This blog is for anyone experiencing the frustrating phenomenon of waking up at the exact same time every night. I personally know how perplexing it can be, especially when the goal is to sleep through the night, not wake up in the middle of it.
So, what gives?
Well, it's actually not so strange at all. In fact, it makes perfect sense!
Let me explain...
To provide more context, let's look at a more common example of consistent awakenings...
Most people, at some point in life, must get up at the same time every day for work, school, or whatever. And oftentimes, our brains wake us up right before the alarm goes off.
But why would that be?
Well, we consider waking up on time important! We don't want to slack on our responsibilities. Plus, who hasn't experienced the consequences of oversleeping a time or two, which can be so not fun.
So, our brains remember this stuff!
The mind interprets waking up on time as a priority, so it makes sure to do so. Eventually, waking up right before the alarm becomes an automatic internal program.
The exact same thing happens in the middle of the night (even when we DON'T want to wake up).
Let's say you wake up 2:22 am one night and stay awake a little longer than usual. Then, maybe you think:
"Hmm... this is weird, why is this happening?"
"I've woken up two nights in a row at the same time, something is up..."
"Are my guides trying to tell me something?"
"Is it my liver?"
"Is my circadian rhythm busted?"
"I think this is becoming a problem."
"I have insomnia."
Suddenly you're paying a lot more attention to it.
The brain takes cues from our responses. So, when we are super perplexed trying to figure out what is happening and wondering what on earth is wrong with us, the brain takes note.
It goes: "Hmm... something important is happening here, I better wake them up."
Which is how 2:22 am becomes the new internal program.
Then, we might unintentionally reinforce the program by getting more and more freaked out about it. Perhaps we start Googling, or casually telling friends and family.
"You know, It's SO weird, I've been waking up at 2:22 am every single night..."
All the while, the brain is noticing how important this time of 2:22am seems to be!
Now you're probably thinking, “Okay, that makes sense. But what can I do about it?"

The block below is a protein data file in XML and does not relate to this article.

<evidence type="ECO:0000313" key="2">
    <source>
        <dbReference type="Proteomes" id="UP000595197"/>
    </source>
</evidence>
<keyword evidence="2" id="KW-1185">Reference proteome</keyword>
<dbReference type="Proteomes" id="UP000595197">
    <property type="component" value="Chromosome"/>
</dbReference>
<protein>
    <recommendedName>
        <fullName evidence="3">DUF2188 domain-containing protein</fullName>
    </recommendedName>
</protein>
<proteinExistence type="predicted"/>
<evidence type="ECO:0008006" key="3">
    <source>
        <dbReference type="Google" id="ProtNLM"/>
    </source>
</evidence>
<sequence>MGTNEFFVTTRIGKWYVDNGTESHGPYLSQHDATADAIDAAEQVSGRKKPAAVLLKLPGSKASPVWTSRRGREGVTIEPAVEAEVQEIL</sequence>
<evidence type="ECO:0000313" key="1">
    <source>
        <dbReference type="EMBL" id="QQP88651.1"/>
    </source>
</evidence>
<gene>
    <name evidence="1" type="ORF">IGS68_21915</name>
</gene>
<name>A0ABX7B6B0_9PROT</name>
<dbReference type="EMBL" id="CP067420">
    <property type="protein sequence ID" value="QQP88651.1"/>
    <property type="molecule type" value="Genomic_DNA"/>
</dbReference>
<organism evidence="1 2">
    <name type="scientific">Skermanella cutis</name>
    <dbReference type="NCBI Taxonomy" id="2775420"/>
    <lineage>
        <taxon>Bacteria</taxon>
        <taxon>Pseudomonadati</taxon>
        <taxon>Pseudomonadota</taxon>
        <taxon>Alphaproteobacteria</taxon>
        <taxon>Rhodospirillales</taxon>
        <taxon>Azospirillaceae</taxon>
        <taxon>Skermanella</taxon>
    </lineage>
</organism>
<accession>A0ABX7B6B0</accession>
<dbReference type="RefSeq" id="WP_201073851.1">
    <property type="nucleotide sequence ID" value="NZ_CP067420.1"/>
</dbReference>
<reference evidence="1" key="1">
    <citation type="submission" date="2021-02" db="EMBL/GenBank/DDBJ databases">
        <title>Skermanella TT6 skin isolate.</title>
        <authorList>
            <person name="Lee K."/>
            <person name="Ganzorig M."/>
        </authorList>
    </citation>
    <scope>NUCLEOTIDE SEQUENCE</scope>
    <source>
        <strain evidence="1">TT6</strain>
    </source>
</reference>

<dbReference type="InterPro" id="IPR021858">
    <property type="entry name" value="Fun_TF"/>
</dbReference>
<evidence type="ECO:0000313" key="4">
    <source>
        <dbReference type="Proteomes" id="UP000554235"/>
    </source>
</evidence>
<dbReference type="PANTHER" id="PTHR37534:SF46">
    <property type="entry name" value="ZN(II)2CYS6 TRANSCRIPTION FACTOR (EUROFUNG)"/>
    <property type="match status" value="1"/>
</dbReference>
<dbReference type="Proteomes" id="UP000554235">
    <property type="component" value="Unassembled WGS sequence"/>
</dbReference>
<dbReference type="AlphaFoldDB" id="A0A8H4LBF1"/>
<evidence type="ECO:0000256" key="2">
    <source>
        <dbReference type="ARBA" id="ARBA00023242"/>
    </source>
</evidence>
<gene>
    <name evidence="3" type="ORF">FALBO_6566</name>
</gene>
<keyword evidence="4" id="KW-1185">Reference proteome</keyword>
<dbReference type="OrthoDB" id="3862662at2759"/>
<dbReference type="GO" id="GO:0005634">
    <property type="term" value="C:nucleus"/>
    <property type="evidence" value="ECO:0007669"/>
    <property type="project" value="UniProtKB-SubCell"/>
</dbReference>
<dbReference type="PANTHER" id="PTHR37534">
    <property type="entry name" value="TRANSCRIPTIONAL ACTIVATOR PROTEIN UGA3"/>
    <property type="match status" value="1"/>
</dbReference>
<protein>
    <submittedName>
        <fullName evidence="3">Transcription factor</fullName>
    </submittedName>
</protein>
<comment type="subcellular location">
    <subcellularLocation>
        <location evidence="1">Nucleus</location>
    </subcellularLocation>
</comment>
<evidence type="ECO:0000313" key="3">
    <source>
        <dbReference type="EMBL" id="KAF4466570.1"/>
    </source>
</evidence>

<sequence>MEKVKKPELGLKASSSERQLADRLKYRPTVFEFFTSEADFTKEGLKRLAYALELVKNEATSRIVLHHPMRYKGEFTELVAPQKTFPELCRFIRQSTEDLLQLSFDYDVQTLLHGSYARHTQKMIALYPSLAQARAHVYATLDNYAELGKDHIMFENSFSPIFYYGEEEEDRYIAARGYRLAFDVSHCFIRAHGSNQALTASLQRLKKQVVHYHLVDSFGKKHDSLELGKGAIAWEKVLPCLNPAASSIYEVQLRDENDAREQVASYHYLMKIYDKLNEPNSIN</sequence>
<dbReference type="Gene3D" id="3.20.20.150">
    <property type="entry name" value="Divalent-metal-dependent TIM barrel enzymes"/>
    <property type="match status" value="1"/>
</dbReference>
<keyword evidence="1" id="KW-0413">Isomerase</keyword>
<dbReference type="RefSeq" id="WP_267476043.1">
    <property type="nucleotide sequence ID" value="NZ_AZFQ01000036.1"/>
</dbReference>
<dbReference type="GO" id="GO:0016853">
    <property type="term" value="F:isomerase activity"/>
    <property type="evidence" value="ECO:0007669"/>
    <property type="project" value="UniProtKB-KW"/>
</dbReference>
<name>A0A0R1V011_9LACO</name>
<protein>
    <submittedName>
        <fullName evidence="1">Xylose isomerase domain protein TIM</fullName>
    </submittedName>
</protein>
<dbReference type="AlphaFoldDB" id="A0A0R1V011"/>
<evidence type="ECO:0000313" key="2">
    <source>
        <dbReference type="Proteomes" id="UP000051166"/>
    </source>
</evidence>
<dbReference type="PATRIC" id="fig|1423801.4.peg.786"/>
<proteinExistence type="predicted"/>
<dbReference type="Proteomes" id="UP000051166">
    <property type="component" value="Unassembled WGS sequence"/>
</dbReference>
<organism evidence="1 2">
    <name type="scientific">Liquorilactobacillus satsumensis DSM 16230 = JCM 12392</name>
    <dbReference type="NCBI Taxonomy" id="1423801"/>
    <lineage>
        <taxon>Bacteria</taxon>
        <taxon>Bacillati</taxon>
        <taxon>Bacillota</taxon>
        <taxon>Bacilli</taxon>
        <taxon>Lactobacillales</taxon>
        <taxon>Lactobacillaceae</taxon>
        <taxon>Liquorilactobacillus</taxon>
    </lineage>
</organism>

There is something I recommend to every single client, and still do myself.
It's called: The Timeless Night.
Give yourself the gift of going timeless. Removing all sources of time from your night will free your mind in multiple ways, including breaking the cycle of waking up.
When your brain doesn't know what time it is, there's no way to make a big deal about it! Plus, it will save you all the hyperarousal associated with "sleep math."
"If I fall asleep by 'x' time, I can still get 'x' hours."
Simply decide that after a certain time at night, you're not going to look at the clock anymore. I don't even have a clock in my bedroom. And if I did, I'm so out of the habit of looking at the time that I don't think I would.
Take the clocks out of the bedroom and bathroom, and if you're on your computer at night, put a piece of tape over the time.
If your brain feels a little rattled by this at first, that's completely normal. Humans have become almost addicted to time.
After a while it becomes a lovely way to live — a liberation from needing to control time.
Remember, all human wake up multiple times a night; this is a natural part of our evolution. Usually the awakenings are so brief and shallow that we don't even remember them. It's only when we respond like something unusual is happening that it becomes unusual. Otherwise it's just a normal part of every night.
Adopt an attitude of indifference about the whole thing and your sleep will get back on track.
I hope this was helpful 🧡
Beth Kendall MA, FNTP
Holistic Sleep Coach
Follow me on Instagram or Facebook where I offer bite-size nuggets on sleep, insomnia, and life 🧡
DISCLAIMER: I am not a medical doctor and this is not medical advice or treatment. My goal is to empower you with information. Please make all health decisions yourself, consulting sources you trust, including a caring health care professional.
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